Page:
Except for a few of the top notch bloggers (I’m sure you can name names but I won’t), the majority of the most popular bloggers on any subject have one key characteristic in common: selflessness.
According to the simplified definition, selflessness is a form of altruism, “the quality of unselfish concern for the welfare of others”, and “acting with less concern for yourself than for the success of the joint activity”.
Many assume that a blog is characterized by the part of its definition with includes “my opinion”, “my perspective”, “my thoughts”, and “my words”. A blog is about “my story”, but when you really boil a blog down, it’s not about “me”, it’s about “them”. The others.
Part of the function of a blog is to make recommendations. The core architecture includes blogrolls and link lists. There is even
<cite HTML tags to contain references and recommendations of what others say.
Estimates range from 75-96% of all content on the web is not original. In other words, ignoring splogs, scrapers and plagiarists, the majority of the content on the web references other sources, not original content.
There is more to this inherent selflessness found within the top bloggers. It’s a confidence that the blogger’s recommendation to leave their blog for another will establish a reputation that will make more readers return.
Think about that.
I recommend a blog or website resource. You leave my blog to go check it out. My expectation is that you will return, not just you alone, but bring friends with you when you come back. That’s a lot of self-confidence wrapped up in my selflessness.
How many businesses rely upon that kind of business plan? They tell you to go away and you come back with more customers?
Welcome to the New World of Business
Blogs are changing the way we communicate and do business. I think of this new trend as part of the “playground” of the blogosphere. The Disneyland blog effect. It’s so much fun, you don’t want to go back alone, you want to bring friends and family back with you.
If the recommendation is good enough, you will be so delighted, and can’t help but tell your friends about the recommendation. Oh, by the way, casually mention that “Lorelle recommended it”, and boom, I become a resource for good recommendations.
There is a fine line to the success of this selflessness.
If all you do is recommend your visitors go elsewhere, without much content to explain why a reader is justified in leaving and returning, then you become an outsourcing blog, specializing in offering little or no original content just links off your blog.
That works for some blogs like Engadget and TechCrunch, but look closely. They review and describe what it is you will find when you get there, building excitement about the product or service. Their outgoing links come with content. You learn to trust their recommendations because they come with wisdom and insights. It’s not about the links, it’s about the trusting relationship built through those well-written recommendations that keeps people coming back to the source for more places to go visit.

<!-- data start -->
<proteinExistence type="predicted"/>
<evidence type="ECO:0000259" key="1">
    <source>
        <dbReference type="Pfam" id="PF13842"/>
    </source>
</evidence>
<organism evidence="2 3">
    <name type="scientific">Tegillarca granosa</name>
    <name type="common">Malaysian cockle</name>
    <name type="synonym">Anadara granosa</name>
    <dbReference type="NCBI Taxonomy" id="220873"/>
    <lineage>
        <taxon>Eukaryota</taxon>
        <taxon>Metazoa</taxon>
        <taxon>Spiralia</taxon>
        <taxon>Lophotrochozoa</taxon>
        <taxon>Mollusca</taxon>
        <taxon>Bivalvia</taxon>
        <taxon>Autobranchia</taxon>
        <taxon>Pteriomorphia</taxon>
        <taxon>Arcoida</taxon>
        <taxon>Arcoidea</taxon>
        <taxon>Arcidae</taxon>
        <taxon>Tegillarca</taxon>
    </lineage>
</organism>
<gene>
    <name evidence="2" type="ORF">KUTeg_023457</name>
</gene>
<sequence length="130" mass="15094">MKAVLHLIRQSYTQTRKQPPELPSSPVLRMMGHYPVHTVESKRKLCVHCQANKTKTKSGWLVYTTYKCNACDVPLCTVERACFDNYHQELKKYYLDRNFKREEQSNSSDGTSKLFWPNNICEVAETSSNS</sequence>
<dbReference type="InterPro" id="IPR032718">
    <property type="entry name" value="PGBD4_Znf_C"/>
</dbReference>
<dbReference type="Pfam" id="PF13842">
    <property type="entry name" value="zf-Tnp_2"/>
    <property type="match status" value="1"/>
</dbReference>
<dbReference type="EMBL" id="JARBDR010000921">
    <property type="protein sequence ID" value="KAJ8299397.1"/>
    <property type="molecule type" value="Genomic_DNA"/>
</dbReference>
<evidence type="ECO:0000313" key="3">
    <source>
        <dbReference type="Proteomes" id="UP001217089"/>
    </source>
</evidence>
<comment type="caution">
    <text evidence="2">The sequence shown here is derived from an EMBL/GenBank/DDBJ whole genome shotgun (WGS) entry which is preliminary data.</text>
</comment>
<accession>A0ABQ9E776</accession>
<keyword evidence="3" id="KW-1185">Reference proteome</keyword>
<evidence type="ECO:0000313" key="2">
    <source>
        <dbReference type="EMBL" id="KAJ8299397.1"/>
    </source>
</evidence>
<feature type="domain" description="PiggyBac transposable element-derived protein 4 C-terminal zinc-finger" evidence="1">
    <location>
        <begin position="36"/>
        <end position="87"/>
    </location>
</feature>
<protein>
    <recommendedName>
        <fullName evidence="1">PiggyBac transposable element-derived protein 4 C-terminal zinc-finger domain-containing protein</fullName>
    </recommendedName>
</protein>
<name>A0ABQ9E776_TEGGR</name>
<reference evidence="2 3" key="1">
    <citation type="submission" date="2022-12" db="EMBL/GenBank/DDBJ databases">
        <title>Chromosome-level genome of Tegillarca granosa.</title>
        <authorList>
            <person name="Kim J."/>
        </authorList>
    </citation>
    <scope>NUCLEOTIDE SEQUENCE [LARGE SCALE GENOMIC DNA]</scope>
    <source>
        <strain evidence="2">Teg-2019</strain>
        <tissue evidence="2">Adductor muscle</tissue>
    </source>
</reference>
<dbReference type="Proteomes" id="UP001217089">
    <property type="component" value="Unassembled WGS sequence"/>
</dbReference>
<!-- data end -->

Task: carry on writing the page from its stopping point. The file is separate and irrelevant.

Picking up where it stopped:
Without the content to back up the recommendation, you are just a link resource, which can work in some cases, if the links are well categorized and themed. Purposeful. Otherwise, you are just one of many linking to anything and everything that catches your eye and not a consistent resource.
With nothing but reviews, recommendations, and links off your blog, your blog isn’t about you. It’s about what you recommend. With the increased awareness in blog branding and identity, if it is important to be known as “you”, the blogger, trusted for what you have to say and who you recommend. This needs to be matched equally as you, the blogger, as a resource, offering content that brings readers in, only to let them go, knowing your reputation for quality outgoing links will keep them returning for more.
Finding the combination of “me” content with “them” content is a balancing act. Some bloggers can get away with a lot of outgoing links and only a little original content. Others need more original content, as they are the “expert”, and only a few outgoing links. The rest fall in the middle.
The key to becoming a successful selfless blogger is finding that happy medium, but also not being afraid to give your audience away. Link because the link matters. Because you understand your readers and know the value of what you recommend. They will appreciate you even more for that trust.
Don’t equate selflessness with link games. Yes, many hold memes and contests that look like selfless promotion of others, but they are really ways to get many to link to them through the illusion of linking to many. You are smart enough now to spot when there is sincerity in the selfless meme or contest and when there is link juice involved, right?
But there are those who sincerely want to help you blog, live, and work better. Who reach out with open, honest, trusting mentorship to point you in the right direction. Their altruism goes down to their toes. It’s not a game for them, it’s part of their life and blogging experience to care about others and want to encourage their success, using link recommendations as part of building those relationships with other bloggers and their readers.
They are the bloggers you want to return to.
Lorelle VanFossen blogs about blogging and WordPress on Lorelle on WordPress and author of Blogging Tips, Tips Bloggers Won’t Tell You About Blogging.
The author of Lorelle on WordPress and the fast-selling book, Blogging Tips: What Bloggers Won't Tell You About Blogging, as well as several other blogs, Lorelle VanFossen has been blogging for over 15 years, covering blogging, WordPress, travel, nature and travel photography, web design, web theory and development extensively as web technologies developed.